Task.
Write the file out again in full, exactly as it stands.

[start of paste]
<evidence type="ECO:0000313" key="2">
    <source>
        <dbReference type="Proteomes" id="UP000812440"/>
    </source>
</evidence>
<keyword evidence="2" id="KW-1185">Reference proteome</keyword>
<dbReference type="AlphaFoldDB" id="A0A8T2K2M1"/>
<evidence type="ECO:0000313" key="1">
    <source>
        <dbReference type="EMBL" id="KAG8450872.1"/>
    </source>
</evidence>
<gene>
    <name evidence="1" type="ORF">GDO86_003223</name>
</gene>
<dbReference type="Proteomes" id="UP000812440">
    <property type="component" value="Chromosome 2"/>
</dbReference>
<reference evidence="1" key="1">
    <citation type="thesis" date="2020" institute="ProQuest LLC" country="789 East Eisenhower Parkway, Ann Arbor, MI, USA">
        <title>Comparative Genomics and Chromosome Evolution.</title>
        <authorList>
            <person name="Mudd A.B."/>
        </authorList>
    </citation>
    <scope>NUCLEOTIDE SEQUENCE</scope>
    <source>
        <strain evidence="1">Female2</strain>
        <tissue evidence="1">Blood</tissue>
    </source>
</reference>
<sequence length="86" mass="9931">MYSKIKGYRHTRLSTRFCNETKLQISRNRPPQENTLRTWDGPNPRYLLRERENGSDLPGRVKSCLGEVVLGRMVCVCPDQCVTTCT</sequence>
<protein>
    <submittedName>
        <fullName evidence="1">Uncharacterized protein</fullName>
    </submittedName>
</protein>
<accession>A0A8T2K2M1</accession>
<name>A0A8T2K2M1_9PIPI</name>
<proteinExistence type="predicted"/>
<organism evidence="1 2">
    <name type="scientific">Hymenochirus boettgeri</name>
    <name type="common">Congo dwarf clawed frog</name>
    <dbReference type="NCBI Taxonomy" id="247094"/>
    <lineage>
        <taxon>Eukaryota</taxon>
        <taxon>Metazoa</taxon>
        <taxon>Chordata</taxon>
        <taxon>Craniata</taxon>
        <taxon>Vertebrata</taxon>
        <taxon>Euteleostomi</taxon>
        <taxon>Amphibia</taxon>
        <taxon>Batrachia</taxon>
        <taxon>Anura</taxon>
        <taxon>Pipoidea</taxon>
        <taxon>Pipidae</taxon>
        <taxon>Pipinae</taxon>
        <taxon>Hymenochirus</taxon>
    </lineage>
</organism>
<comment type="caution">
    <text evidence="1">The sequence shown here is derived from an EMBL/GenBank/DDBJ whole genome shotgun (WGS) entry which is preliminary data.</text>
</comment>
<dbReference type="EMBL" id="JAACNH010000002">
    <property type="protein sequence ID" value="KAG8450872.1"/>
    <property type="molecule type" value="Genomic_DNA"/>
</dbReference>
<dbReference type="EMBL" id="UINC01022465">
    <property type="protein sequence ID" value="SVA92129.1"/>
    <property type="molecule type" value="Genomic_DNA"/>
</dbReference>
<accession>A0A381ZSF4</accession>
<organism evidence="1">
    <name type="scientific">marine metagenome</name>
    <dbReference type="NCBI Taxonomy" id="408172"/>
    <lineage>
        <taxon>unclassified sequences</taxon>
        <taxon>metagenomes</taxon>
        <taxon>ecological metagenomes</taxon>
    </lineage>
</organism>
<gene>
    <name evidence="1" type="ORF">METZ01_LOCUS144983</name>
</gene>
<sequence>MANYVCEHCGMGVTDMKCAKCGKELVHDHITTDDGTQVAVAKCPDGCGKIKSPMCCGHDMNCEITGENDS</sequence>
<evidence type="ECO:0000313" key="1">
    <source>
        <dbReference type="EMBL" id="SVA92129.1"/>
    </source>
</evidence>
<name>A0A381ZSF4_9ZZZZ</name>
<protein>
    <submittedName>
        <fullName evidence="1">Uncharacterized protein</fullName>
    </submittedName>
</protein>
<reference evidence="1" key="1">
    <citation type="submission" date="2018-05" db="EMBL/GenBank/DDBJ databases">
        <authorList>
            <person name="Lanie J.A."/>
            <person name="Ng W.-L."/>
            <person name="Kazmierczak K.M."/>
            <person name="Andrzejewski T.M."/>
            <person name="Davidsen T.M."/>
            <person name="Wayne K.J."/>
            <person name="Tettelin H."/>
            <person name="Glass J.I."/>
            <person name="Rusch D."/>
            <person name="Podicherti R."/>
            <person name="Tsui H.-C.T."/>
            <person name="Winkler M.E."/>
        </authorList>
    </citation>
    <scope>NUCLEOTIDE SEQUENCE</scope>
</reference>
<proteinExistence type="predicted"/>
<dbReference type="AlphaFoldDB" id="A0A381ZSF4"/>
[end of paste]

<evidence type="ECO:0000313" key="2">
    <source>
        <dbReference type="Proteomes" id="UP000812440"/>
    </source>
</evidence>
<keyword evidence="2" id="KW-1185">Reference proteome</keyword>
<dbReference type="AlphaFoldDB" id="A0A8T2K2M1"/>
<evidence type="ECO:0000313" key="1">
    <source>
        <dbReference type="EMBL" id="KAG8450872.1"/>
    </source>
</evidence>
<gene>
    <name evidence="1" type="ORF">GDO86_003223</name>
</gene>
<dbReference type="Proteomes" id="UP000812440">
    <property type="component" value="Chromosome 2"/>
</dbReference>
<reference evidence="1" key="1">
    <citation type="thesis" date="2020" institute="ProQuest LLC" country="789 East Eisenhower Parkway, Ann Arbor, MI, USA">
        <title>Comparative Genomics and Chromosome Evolution.</title>
        <authorList>
            <person name="Mudd A.B."/>
        </authorList>
    </citation>
    <scope>NUCLEOTIDE SEQUENCE</scope>
    <source>
        <strain evidence="1">Female2</strain>
        <tissue evidence="1">Blood</tissue>
    </source>
</reference>
<sequence length="86" mass="9931">MYSKIKGYRHTRLSTRFCNETKLQISRNRPPQENTLRTWDGPNPRYLLRERENGSDLPGRVKSCLGEVVLGRMVCVCPDQCVTTCT</sequence>
<protein>
    <submittedName>
        <fullName evidence="1">Uncharacterized protein</fullName>
    </submittedName>
</protein>
<accession>A0A8T2K2M1</accession>
<name>A0A8T2K2M1_9PIPI</name>
<proteinExistence type="predicted"/>
<organism evidence="1 2">
    <name type="scientific">Hymenochirus boettgeri</name>
    <name type="common">Congo dwarf clawed frog</name>
    <dbReference type="NCBI Taxonomy" id="247094"/>
    <lineage>
        <taxon>Eukaryota</taxon>
        <taxon>Metazoa</taxon>
        <taxon>Chordata</taxon>
        <taxon>Craniata</taxon>
        <taxon>Vertebrata</taxon>
        <taxon>Euteleostomi</taxon>
        <taxon>Amphibia</taxon>
        <taxon>Batrachia</taxon>
        <taxon>Anura</taxon>
        <taxon>Pipoidea</taxon>
        <taxon>Pipidae</taxon>
        <taxon>Pipinae</taxon>
        <taxon>Hymenochirus</taxon>
    </lineage>
</organism>
<comment type="caution">
    <text evidence="1">The sequence shown here is derived from an EMBL/GenBank/DDBJ whole genome shotgun (WGS) entry which is preliminary data.</text>
</comment>
<dbReference type="EMBL" id="JAACNH010000002">
    <property type="protein sequence ID" value="KAG8450872.1"/>
    <property type="molecule type" value="Genomic_DNA"/>
</dbReference>
<dbReference type="EMBL" id="UINC01022465">
    <property type="protein sequence ID" value="SVA92129.1"/>
    <property type="molecule type" value="Genomic_DNA"/>
</dbReference>
<accession>A0A381ZSF4</accession>
<organism evidence="1">
    <name type="scientific">marine metagenome</name>
    <dbReference type="NCBI Taxonomy" id="408172"/>
    <lineage>
        <taxon>unclassified sequences</taxon>
        <taxon>metagenomes</taxon>
        <taxon>ecological metagenomes</taxon>
    </lineage>
</organism>
<gene>
    <name evidence="1" type="ORF">METZ01_LOCUS144983</name>
</gene>
<sequence>MANYVCEHCGMGVTDMKCAKCGKELVHDHITTDDGTQVAVAKCPDGCGKIKSPMCCGHDMNCEITGENDS</sequence>
<evidence type="ECO:0000313" key="1">
    <source>
        <dbReference type="EMBL" id="SVA92129.1"/>
    </source>
</evidence>
<name>A0A381ZSF4_9ZZZZ</name>
<protein>
    <submittedName>
        <fullName evidence="1">Uncharacterized protein</fullName>
    </submittedName>
</protein>
<reference evidence="1" key="1">
    <citation type="submission" date="2018-05" db="EMBL/GenBank/DDBJ databases">
        <authorList>
            <person name="Lanie J.A."/>
            <person name="Ng W.-L."/>
            <person name="Kazmierczak K.M."/>
            <person name="Andrzejewski T.M."/>
            <person name="Davidsen T.M."/>
            <person name="Wayne K.J."/>
            <person name="Tettelin H."/>
            <person name="Glass J.I."/>
            <person name="Rusch D."/>
            <person name="Podicherti R."/>
            <person name="Tsui H.-C.T."/>
            <person name="Winkler M.E."/>
        </authorList>
    </citation>
    <scope>NUCLEOTIDE SEQUENCE</scope>
</reference>
<proteinExistence type="predicted"/>
<dbReference type="AlphaFoldDB" id="A0A381ZSF4"/>